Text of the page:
Open Science ambitions: an interview with Markus Konkol

In the University of Twente’s strategy for the coming years, Shaping2030, the Open Science transition is identified as one of its goals: our university aims to make 100% open-access publishing the norm. At the Faculty of Geo-Information Science and Earth Observation, we as well strive for Open Science and the first signs are visible in our international network. Initiatives such as the Digital Earth Africa project are setting the stage with open data platforms and open access to processing facilities. In this interview, we take a closer look at the concept of Open Science, with our Open Science Officer Dr. Markus Konkol. 

What does the concept of Open Science at ITC mean?  

“Open Science comprises practices to open up research. For example, public access to scientific articles, data, and methods. Further aspects are openly available educational resources and the use of open-source software and infrastructure. Open Science also considers societal aspects, such as diversity and engaging citizens in research. The overarching goal is to create a new scientific environment where everyone can gain scientific literacy and verify, understand, and apply new scientific findings. The geosciences have their specific challenges in the context of Open Science, such as big geodata and the plethora of data sources, including satellites and mobile devices. ITC as an institute for geo-information can play a leading role by promoting and realizing Open Science in the geosciences.”

Why is Open Science at ITC so important and urgent? 

“In my belief, there is an intrinsic and extrinsic motivation for ITC to do Open Science. The intrinsic motivation comes from ITC’s own goals, such as reducing the knowledge divide among countries and tackling global challenges, such as disasters and health. These goals are interconnected with those of Open Science, like improving research quality, accelerating scientific progress, and counteracting society’s tendency to deny scientific findings. The relevancy of Open Science became apparent during the Covid-19 pandemic, where preprints and open data have played a pivotal role in decision making and saving lives." 

Markus Konkol
“Open Science is not only a good scientific practice but a fundamental requirement to achieve the ambitious aims set by ITC.”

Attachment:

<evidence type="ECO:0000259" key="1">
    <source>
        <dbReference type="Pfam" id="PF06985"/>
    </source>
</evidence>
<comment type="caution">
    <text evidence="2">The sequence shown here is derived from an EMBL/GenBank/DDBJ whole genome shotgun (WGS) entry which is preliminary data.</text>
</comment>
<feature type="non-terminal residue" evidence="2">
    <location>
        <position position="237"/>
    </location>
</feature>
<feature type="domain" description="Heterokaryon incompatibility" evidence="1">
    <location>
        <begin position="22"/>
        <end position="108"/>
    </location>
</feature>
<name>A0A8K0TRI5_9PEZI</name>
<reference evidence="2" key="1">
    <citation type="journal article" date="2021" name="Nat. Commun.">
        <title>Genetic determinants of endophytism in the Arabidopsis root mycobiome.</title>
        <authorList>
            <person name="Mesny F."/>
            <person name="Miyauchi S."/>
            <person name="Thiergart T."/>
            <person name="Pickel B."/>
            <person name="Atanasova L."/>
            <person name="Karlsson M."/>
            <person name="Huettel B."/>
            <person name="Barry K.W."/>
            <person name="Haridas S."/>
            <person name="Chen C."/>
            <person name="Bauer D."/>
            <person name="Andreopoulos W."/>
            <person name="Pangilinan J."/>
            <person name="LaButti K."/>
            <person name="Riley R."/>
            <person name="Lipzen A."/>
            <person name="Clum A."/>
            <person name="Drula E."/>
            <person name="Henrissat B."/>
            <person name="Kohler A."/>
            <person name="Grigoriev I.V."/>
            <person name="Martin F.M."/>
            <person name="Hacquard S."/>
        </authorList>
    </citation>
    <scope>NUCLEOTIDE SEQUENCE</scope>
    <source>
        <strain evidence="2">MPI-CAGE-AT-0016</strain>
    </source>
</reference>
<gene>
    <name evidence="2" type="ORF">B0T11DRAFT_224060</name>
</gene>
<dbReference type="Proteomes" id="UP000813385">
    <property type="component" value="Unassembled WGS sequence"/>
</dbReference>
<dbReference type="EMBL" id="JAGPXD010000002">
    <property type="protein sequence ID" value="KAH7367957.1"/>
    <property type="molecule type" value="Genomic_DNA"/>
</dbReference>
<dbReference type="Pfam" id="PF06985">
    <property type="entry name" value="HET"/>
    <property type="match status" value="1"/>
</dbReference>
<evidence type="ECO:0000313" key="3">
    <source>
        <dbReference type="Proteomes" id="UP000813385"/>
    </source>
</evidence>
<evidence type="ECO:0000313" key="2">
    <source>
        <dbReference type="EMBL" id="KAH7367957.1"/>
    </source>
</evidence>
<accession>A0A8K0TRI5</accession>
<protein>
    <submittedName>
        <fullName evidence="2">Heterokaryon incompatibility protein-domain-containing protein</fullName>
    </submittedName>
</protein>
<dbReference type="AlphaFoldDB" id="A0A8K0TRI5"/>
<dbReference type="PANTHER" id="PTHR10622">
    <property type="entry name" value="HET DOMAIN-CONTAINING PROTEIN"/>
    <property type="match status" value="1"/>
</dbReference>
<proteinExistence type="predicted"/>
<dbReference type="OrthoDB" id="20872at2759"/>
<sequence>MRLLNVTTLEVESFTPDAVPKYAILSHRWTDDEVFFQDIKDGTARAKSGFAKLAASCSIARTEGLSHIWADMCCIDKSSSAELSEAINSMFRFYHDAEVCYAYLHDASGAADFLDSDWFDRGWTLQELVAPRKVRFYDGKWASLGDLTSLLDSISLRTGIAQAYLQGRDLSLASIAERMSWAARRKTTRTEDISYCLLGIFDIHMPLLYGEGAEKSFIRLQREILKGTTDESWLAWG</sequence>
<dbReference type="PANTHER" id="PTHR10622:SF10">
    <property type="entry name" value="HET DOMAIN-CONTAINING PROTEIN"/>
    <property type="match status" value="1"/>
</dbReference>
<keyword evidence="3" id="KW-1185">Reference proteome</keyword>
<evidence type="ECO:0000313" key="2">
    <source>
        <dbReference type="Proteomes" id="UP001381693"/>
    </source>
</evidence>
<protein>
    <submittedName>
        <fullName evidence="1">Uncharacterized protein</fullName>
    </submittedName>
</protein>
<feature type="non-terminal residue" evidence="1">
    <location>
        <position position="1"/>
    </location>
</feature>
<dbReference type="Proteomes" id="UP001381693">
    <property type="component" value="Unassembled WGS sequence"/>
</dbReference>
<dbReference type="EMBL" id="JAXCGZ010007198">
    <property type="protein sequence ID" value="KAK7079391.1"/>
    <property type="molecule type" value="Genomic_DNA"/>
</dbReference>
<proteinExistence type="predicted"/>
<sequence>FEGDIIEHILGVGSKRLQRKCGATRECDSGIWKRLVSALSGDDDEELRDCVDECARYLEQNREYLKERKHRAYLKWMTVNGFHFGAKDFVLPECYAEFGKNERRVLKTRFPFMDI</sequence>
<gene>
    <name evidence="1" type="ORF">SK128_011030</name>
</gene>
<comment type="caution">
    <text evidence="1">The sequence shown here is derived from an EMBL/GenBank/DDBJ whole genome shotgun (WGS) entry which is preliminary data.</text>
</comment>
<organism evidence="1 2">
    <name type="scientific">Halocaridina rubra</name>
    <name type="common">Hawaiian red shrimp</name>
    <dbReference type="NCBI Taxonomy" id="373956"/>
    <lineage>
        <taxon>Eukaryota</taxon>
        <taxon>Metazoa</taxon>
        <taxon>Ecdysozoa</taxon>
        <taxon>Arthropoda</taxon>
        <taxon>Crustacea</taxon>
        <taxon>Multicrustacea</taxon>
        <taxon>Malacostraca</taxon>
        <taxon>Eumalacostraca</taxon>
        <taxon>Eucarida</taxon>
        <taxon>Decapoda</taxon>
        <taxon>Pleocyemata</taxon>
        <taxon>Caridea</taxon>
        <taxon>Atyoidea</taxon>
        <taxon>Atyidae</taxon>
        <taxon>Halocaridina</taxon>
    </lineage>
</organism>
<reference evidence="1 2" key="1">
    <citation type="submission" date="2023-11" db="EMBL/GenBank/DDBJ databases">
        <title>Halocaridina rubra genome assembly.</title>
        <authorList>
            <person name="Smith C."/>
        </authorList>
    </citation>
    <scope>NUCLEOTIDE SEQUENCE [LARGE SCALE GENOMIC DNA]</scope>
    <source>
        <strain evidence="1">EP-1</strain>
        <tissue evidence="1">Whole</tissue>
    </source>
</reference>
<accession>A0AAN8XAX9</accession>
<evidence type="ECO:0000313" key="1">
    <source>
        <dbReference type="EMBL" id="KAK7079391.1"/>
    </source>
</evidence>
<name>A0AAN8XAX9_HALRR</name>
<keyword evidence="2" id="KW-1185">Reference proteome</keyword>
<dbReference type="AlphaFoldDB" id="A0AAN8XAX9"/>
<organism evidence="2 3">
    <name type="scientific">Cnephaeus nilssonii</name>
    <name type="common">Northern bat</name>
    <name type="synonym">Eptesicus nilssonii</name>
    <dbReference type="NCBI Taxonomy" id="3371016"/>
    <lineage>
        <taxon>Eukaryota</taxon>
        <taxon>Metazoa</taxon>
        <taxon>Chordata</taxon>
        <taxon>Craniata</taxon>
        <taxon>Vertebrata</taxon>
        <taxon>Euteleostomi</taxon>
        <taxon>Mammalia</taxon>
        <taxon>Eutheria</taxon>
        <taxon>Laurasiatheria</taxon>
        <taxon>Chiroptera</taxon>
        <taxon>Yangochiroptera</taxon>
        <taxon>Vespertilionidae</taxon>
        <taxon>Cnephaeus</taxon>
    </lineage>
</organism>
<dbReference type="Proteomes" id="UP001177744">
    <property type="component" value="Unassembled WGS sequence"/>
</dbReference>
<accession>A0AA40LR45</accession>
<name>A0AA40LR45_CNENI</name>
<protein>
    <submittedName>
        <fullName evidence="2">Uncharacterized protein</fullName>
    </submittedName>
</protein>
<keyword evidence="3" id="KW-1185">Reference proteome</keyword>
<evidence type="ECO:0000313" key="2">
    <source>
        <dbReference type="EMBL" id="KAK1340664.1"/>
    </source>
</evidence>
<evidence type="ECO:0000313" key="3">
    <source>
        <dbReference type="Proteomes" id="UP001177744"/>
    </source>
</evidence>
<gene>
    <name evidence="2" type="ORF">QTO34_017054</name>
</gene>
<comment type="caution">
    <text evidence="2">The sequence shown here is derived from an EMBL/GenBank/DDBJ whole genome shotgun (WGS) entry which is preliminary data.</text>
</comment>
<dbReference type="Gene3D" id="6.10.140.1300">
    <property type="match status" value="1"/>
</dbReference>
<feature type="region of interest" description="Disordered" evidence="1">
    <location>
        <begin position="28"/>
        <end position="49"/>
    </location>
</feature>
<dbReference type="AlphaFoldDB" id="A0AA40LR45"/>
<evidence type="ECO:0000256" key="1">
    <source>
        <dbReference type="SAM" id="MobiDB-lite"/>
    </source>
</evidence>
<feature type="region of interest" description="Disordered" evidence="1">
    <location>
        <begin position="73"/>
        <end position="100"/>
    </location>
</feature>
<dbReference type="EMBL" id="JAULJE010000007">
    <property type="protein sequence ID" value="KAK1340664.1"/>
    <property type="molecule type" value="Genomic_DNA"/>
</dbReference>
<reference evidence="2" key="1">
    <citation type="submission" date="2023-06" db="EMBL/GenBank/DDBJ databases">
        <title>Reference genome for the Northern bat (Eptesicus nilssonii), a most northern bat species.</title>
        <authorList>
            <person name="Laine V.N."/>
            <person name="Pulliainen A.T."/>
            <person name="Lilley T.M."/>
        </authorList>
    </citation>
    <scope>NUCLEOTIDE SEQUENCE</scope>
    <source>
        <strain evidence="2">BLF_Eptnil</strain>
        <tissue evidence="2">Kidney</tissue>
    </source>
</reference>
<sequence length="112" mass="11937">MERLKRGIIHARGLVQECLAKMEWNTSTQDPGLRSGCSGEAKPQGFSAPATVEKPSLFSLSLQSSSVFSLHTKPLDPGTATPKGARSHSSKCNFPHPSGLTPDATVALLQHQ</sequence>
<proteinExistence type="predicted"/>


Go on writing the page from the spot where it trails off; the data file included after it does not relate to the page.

"Besides, ITC also has an extrinsic motivation. Several organizations (UNESCOGEO), funding programs (Horizon Europe), and initiatives (OS Communities) push for more Open Science. Open Science practices are also part of the University of Twente’s Shaping2030 agenda – UT's mission, vision, and strategy to increase the impact of research.” 

What is your ambition or desire for the next few years around Open Science?  

“Open Science is a new concept, and many researchers have questions regarding what Open Science is and how to implement it. Our first goals are to raise awareness for the broad spectrum of Open Science practices and connect the loose ends of ongoing Open Science activities at ITC. Together with several researchers, we develop the programme “ITC's Strategic Plan for Open Science 2021-2025 - Towards an Open Future”. The document will be released in the middle of 2021 and aims to help ITC realize the transition towards Open Science." 

“If we can get all heads in the same direction, ITC’s Open Science endeavor can become very powerful and contribute to changing the scientific landscape.”

"I would like to add that the Open Science principles contradict the traditional metrics that evaluate a researcher’s performance, such as Journal Impact Factors, h-index, and the journal’s reputation. These metrics foster competition and stand in the way of creating a collaborative and transparent research culture. The San Francisco Declaration on Research Assessment (DORA) is a promising alternative rewarding system. It evaluates a scholar’s scientific outputs and impact based on qualitative instead of quantitative metrics. DORA considers all research outputs (including datasets and software) and values transparent research practices. It needs to be clear that we cannot expect researchers to do Open Science and still assess them based on the traditional metrics. It is important to consider DORA when evaluating, hiring, and promoting researchers.”  

How does Open Science help our education, research, and institutional strengthening at ITC? 

“Open Science is on the rise and increasingly on the agenda of many students and early-career researchers. If we want to attract these people in the future, we need to make sure that ITC becomes a place where Open Science is valued and supported. Open Science could become part of ITC’s branding.” 

R. Kwakman MSc (Robin)
Communication Advisor (Faculty ITC)